Definition of pomegranate in English:

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Pronunciation: /ˈpäm(ə)ˌɡranət/


Image of pomegranate
1An orange-sized fruit with a tough reddish outer skin and sweet red gelatinous flesh containing many seeds.
Example sentences
  • Fill a tall, clear vase with lemons, apples or pomegranates, or lay the fruit on a collar of greenery tucked around a large hurricane lamp with candle.
  • Electronics stores and mechanics' workshops were doing business, and fruit stalls were laden with apples, pomegranate, grapes and bananas imported from neighbouring Pakistan.
  • How triumphantly his workmanship conveyed his vision may be seen, in particular, in his late painting of grapes, pomegranates and other fruit (Raisins et Grenadines, from the Louvre).
2The tree that bears the pomegranate, which is native to North Africa and western Asia and has long been cultivated.
  • Punica granatum, family Punicaceae.
Example sentences
  • It has a wonderful courtyard, with walnut trees, pomegranate, vine, bamboo, oleander and roses.
  • There were dolphins, and swans, pomegranates and lime trees as she toyed with her human lover, Adonis, arguing for his love with Persephone.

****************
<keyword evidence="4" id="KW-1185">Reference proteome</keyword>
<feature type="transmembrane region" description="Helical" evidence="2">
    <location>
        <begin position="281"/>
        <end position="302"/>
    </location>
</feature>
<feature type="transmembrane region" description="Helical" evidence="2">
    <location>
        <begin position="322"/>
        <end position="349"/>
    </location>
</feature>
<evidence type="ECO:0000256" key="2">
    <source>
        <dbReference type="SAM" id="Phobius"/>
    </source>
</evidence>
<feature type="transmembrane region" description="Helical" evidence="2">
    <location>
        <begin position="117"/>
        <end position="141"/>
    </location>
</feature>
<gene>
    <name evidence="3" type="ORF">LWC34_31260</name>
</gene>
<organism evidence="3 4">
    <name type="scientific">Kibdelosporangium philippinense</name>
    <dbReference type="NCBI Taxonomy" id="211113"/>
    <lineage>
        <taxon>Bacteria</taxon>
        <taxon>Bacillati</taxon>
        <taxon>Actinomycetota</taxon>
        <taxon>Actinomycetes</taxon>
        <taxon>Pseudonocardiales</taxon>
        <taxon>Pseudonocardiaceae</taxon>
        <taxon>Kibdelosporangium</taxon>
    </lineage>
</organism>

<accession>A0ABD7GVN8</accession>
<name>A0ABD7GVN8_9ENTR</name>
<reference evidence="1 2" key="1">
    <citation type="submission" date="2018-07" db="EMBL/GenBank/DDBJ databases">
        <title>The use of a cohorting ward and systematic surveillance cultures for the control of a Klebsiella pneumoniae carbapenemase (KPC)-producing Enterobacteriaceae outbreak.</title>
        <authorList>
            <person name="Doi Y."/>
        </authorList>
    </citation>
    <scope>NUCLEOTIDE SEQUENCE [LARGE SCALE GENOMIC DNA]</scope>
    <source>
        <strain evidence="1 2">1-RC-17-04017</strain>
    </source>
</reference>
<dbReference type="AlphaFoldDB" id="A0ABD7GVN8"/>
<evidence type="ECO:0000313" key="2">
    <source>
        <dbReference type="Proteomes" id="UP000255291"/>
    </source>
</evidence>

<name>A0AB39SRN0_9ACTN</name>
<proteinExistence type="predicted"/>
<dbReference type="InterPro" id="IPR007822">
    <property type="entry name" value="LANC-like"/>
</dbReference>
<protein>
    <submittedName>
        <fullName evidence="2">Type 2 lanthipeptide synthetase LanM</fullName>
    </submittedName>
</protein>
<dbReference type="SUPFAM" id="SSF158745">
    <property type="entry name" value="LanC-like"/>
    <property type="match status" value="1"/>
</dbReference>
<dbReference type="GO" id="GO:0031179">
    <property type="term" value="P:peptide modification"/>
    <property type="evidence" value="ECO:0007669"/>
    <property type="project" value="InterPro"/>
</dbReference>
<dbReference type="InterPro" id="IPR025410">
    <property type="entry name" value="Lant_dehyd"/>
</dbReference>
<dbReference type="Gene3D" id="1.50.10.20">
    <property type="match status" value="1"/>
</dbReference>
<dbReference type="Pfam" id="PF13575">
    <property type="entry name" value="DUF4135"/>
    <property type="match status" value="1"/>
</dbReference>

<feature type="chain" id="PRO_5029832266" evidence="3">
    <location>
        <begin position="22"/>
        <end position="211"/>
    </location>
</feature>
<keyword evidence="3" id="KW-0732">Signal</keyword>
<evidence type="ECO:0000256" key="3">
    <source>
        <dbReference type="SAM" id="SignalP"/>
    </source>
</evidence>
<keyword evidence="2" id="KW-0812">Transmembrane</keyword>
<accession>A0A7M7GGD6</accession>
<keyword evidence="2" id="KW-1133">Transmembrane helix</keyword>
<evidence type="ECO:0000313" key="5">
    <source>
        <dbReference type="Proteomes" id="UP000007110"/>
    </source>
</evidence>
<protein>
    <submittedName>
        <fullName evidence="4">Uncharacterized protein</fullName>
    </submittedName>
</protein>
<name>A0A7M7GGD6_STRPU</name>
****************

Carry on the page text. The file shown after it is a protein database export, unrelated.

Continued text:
• This time it's Chal Chal Alayea El Rumman, a song about a pomegranate and a lemon tree that is, in fact, a political lament that relates to the end of the first world war.


Middle English: from Old French pome grenate, from pome 'apple' + grenate 'pomegranate' (from Latin (malum) granatum '(apple) having many seeds', from granum 'seed').

  • Our name for this fruit comes from Old French pome grenate, from pome ‘apple’ and grenate, which meant ‘pomegranate’ but was based on Latin granatum, ‘having many seeds’. Similarly, pomander (Late Middle English) for a perforated container of sweet-smelling substances is from Old French pome d'embre, from medieval Latin pomum de ambra ‘apple of ambergris’. Apples are again found in pommel (Middle English). This once described a decorative ball or finial at the top point of something. It is from Old French pomel ‘little apple’.

For editors and proofreaders

Syllabification: pome·gran·ate

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